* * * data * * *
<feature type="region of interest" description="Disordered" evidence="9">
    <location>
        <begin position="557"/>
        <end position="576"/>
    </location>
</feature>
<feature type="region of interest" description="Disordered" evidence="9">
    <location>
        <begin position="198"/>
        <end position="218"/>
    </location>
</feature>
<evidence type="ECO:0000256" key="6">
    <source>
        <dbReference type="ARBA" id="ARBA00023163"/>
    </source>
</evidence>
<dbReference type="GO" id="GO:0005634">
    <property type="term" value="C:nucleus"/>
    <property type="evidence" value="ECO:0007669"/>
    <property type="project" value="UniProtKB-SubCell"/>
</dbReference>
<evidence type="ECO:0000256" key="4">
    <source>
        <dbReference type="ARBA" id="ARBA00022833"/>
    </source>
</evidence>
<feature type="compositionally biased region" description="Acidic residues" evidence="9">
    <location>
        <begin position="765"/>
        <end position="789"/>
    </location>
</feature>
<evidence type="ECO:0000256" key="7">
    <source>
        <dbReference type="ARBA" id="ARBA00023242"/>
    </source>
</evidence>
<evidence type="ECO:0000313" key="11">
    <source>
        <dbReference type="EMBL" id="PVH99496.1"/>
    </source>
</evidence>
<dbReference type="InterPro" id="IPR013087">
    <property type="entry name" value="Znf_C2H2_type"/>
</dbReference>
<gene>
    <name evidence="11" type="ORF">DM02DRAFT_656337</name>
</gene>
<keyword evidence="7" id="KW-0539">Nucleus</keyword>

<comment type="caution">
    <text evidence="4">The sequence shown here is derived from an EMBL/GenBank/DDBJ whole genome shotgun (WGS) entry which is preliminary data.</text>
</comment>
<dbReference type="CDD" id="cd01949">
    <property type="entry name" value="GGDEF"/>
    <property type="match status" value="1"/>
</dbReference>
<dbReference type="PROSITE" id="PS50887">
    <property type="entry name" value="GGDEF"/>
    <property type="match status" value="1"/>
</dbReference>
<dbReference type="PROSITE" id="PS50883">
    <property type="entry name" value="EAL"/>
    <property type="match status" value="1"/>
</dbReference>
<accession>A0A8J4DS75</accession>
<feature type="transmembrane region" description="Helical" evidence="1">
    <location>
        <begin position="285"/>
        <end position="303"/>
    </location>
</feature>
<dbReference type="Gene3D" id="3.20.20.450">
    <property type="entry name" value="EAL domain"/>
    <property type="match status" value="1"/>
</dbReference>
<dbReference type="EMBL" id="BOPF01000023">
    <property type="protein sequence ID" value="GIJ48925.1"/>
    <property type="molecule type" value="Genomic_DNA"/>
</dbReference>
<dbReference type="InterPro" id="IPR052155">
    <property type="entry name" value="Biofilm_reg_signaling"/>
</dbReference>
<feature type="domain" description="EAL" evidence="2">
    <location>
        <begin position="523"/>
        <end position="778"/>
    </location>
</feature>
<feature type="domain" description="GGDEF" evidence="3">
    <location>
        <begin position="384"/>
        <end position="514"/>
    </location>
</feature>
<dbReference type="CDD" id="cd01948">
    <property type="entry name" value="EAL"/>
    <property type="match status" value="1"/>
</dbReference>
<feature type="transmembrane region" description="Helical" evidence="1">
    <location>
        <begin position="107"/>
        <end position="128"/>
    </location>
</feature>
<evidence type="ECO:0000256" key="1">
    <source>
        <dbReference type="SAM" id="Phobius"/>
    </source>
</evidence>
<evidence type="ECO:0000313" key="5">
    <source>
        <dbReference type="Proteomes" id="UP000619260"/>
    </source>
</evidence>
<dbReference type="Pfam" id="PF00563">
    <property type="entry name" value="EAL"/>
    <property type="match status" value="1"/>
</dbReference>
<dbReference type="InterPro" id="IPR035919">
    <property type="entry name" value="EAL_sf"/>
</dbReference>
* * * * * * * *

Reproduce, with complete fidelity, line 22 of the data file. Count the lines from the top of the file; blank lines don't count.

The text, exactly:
</dbReference>